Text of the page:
Mali, Burkina Faso

a, aa, b, mb, ɓ, c, d, nd, ɗ, e, ee, f, g, ng, h, i, ii, j, nj, k, l, m, n, ŋ, ɲ, o, oo, p, r, s, t, u, uu, w, x, y, ƴ

Niger, Nigeria, Cameroon, Chad

a, aa, b, mb, ɓ, c, d, nd, ɗ, e, ee, f, g, ng, h, i, ii, j, nj, k, l, m, n, ŋ, ny, o, oo, p, r, s, t, u, uu, w, x, y, ƴ

Arabic (Ajami) alphabet

The Arabic script was introduced into the West African Sahel with Islam several centuries before European colonization. As was the case with other languages such as Hausa, Muslim Fulas who went through Koranic education adapted the script to writing their language. This practice, while never formally standardized, followed some patterns of customary use in various regions. These usages differ on some details, mainly on how to represent certain consonants and vowels not present in the Arabic language.

Adlam alphabet

During the late 1980s an alphabetic script was devised by the brothers Ibrahima Barry and Abdoulaye Barry, in order to represent the Fulani language. After several years of development it started to be widely adopted among Fulani communities, and is currently taught at schools in Guinea, Nigeria, Liberia and other nearby countries. The name Adlam is an anagram of the first four letters of the alphabet (A, D, L, M), standing for Alkule Dandaydhe Leñol Mulugol ("the alphabet which protects the peoples from vanishing"). The Adlam script has been proposed for encoding in Unicode.[1]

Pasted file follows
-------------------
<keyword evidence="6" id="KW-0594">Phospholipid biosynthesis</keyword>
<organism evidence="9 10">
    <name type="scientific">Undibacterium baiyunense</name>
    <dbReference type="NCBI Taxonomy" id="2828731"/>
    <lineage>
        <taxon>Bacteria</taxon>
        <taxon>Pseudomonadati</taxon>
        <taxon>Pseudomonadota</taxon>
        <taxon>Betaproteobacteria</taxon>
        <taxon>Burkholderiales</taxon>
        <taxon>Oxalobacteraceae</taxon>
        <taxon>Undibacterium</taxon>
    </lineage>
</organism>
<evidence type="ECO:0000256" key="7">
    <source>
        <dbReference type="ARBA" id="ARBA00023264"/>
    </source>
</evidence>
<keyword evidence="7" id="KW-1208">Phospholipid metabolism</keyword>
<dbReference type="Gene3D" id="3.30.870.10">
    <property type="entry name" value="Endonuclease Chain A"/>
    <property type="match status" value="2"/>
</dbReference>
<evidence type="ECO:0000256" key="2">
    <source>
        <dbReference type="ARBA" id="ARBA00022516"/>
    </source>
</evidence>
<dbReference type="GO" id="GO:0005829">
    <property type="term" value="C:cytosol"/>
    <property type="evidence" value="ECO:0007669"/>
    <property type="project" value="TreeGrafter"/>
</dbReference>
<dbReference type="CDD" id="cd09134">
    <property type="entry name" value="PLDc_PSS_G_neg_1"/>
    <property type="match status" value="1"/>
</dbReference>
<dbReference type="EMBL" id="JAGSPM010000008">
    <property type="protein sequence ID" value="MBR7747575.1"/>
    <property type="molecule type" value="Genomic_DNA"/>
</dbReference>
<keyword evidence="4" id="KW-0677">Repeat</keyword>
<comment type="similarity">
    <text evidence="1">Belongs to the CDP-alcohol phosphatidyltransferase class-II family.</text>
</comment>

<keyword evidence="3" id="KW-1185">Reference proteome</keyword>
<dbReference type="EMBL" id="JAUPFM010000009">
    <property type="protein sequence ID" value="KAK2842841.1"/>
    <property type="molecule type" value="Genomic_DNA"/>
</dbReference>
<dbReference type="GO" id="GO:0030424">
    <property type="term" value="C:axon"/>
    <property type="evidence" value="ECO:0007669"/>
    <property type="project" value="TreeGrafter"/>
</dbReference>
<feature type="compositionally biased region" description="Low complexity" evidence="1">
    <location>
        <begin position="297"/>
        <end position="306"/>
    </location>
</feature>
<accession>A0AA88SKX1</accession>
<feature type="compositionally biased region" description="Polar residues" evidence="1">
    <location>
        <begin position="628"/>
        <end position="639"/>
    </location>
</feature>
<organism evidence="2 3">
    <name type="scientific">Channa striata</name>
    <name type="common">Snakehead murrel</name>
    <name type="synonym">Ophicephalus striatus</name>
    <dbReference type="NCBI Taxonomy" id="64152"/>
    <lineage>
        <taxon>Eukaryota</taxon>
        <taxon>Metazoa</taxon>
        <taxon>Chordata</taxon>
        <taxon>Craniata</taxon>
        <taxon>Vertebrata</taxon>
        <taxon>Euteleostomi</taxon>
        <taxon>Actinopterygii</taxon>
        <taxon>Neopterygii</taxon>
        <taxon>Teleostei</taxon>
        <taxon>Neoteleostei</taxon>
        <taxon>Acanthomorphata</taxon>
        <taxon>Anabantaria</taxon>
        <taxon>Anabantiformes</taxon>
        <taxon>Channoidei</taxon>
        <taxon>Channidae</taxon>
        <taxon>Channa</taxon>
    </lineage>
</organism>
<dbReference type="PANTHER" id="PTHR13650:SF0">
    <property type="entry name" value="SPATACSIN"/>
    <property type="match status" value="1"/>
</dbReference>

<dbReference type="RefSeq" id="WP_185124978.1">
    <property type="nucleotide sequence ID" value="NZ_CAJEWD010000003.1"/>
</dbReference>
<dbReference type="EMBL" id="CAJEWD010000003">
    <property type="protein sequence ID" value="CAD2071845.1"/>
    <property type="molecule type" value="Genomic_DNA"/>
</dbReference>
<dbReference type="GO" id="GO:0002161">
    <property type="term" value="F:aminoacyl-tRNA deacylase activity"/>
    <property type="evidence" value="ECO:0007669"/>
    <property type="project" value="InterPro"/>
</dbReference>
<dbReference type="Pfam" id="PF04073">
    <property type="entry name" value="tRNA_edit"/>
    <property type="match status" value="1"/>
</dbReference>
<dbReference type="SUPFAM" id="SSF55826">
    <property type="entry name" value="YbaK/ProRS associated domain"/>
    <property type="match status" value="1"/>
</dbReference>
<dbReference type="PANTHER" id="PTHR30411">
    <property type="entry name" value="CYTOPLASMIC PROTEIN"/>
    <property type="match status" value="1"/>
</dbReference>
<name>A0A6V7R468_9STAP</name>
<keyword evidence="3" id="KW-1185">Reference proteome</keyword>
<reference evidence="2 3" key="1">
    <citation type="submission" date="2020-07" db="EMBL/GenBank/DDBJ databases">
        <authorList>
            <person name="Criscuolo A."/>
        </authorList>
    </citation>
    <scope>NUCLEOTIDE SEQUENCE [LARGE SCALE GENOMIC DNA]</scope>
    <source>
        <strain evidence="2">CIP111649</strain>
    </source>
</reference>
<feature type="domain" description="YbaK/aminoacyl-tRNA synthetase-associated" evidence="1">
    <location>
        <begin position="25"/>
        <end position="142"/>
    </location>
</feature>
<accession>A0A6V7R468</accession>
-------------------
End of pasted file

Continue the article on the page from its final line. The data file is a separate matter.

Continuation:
Other scripts

There has been at least one effort to adapt the N'Ko script to Pular of Guinea.


  1. ^  
This article was sourced from Creative Commons Attribution-ShareAlike License; additional terms may apply. World Heritage Encyclopedia content is assembled from numerous content providers, Open Access Publishing, and in compliance with The Fair Access to Science and Technology Research Act (FASTR), Wikimedia Foundation, Inc., Public Library of Science, The Encyclopedia of Life, Open Book Publishers (OBP), PubMed, U.S. National Library of Medicine, National Center for Biotechnology Information, U.S. National Library of Medicine, National Institutes of Health (NIH), U.S. Department of Health & Human Services, and, which sources content from all federal, state, local, tribal, and territorial government publication portals (.gov, .mil, .edu). Funding for and content contributors is made possible from the U.S. Congress, E-Government Act of 2002.
Crowd sourced content that is contributed to World Heritage Encyclopedia is peer reviewed and edited by our editorial staff to ensure quality scholarly research articles.
By using this site, you agree to the Terms of Use and Privacy Policy. World Heritage Encyclopedia™ is a registered trademark of the World Public Library Association, a non-profit organization.

Copyright © World Library Foundation. All rights reserved. eBooks from World eBook Library are sponsored by the World Library Foundation,
a 501c(4) Member's Support Non-Profit Organization, and is NOT affiliated with any governmental agency or department.